A giant devil rattlesnake acts up through the power of Satan (and electricity running through the conduit pipe) which brings him life!   It's Augie Mack's giant automaton!  The powerful creation of Mr. Mack weighed 300 pounds. The blog post HERE tells as much of the story as is known. 

April Fools Day Pair of Press Photographs 1937




April Fools Day Pair of Press Photographs 1937.  Embellished by Hand.
Collection Jim Linderman

Occupational Vintage Photo: Whiskey Still, Worker and Fiddle


Occupational Vintage Photo: Whiskey Still, Worker and Fiddle.  Circa 1900.  
Collection Jim Linderman

Best Film Opening Ever? Crime Without Passion























  
THIS is how to open a film.  Above is an original still photograph from the stunning opening of the film Crime Without Passion being produced.  Enjoy this clip...and marvel.  Film making at the highest level, and 85 years ago.  Still 8 x 10 promotional photograph collection Jim Linderman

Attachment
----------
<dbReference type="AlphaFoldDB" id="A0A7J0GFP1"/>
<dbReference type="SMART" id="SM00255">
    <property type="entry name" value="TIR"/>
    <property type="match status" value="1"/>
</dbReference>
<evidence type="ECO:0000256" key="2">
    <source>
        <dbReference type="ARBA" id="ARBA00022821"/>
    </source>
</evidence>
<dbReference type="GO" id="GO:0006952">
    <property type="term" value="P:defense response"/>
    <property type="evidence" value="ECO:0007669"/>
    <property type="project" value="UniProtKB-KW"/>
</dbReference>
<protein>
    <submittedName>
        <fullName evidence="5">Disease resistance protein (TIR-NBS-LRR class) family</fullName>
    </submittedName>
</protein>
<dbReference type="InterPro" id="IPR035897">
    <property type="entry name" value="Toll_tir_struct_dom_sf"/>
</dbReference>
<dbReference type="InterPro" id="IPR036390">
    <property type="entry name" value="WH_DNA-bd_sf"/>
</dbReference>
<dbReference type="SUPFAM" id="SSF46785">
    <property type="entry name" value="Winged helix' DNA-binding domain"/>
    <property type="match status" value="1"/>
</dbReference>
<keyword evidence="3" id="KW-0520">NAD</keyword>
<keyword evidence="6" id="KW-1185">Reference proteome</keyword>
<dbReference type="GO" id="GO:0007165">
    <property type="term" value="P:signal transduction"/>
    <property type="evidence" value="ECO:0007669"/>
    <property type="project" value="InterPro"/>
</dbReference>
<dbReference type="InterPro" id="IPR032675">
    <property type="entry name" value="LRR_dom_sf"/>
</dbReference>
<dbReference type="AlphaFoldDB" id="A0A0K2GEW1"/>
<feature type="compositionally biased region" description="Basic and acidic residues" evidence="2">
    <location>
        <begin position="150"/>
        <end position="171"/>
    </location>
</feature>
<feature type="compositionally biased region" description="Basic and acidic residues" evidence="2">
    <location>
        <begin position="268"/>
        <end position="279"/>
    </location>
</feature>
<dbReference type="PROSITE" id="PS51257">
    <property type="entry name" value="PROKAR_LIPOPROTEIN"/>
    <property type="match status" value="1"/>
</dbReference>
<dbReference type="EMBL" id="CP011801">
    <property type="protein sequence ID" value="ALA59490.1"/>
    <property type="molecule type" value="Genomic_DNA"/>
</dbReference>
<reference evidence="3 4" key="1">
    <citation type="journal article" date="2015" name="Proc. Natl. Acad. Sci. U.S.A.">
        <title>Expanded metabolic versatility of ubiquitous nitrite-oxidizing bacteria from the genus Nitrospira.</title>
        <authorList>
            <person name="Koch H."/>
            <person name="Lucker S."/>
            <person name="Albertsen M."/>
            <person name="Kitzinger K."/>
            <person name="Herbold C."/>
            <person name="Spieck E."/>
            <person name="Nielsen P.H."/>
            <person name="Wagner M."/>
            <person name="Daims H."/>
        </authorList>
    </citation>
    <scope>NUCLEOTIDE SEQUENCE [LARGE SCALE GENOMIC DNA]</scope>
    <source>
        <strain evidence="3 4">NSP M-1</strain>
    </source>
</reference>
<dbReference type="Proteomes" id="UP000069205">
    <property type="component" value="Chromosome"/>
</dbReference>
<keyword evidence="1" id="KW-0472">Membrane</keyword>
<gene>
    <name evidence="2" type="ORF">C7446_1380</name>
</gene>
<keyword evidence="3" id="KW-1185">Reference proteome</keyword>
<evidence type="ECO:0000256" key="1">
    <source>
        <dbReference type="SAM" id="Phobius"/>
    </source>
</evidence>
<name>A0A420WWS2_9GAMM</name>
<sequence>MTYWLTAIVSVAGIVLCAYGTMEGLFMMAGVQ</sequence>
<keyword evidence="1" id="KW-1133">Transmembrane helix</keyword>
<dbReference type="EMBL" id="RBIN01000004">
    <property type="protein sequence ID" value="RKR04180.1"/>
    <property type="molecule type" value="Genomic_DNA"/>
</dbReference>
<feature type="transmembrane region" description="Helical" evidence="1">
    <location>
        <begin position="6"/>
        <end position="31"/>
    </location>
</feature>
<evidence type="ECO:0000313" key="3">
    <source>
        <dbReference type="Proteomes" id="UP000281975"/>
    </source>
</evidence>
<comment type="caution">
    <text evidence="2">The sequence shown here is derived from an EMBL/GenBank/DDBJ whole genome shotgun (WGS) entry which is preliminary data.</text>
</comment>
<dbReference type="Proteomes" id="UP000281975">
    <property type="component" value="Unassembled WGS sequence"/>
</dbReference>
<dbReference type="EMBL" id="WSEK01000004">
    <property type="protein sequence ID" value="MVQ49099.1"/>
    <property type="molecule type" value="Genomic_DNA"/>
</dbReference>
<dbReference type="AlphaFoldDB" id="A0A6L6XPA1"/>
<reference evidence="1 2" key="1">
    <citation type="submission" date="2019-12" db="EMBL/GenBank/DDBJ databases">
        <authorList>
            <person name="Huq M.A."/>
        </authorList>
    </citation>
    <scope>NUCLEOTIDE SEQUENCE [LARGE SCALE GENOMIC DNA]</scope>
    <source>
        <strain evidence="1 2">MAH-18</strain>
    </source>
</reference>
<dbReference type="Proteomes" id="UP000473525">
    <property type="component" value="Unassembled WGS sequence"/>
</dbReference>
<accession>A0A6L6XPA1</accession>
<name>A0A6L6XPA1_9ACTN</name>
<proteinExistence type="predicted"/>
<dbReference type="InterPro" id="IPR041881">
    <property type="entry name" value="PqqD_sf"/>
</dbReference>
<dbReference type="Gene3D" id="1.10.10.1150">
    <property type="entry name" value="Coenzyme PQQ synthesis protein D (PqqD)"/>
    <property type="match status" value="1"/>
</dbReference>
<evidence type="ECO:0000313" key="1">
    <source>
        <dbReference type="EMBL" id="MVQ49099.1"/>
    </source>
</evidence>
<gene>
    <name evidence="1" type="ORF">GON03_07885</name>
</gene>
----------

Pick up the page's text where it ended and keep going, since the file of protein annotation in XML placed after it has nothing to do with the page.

Folk Art Morton Salt Girl. Early 20th Century Appropriation of Brand Images Outsider Art



Here, Dorothy Hudgens recreates the Morton Salt Girl (invented 1914) in her presumably school age manner. The piece comes from a folder dated 1926.  Dorothy Hudgens lived with two artistic sisters. All were pretty good!  Still I wonder about branding young children. 

Outsider art fans might be interested in this piece by the artist James Castle.  Same time period, same salt?  James Castle piece is taken from the web, I am afraid I don't know who owns the work.
 
Collage c. 1925 Dorothy Hudgens.  Collection Jim Linderman.  
Thanks to Natalie Curley Antiques.

Harry Bentz Cowboy Artist / Western Folk Artist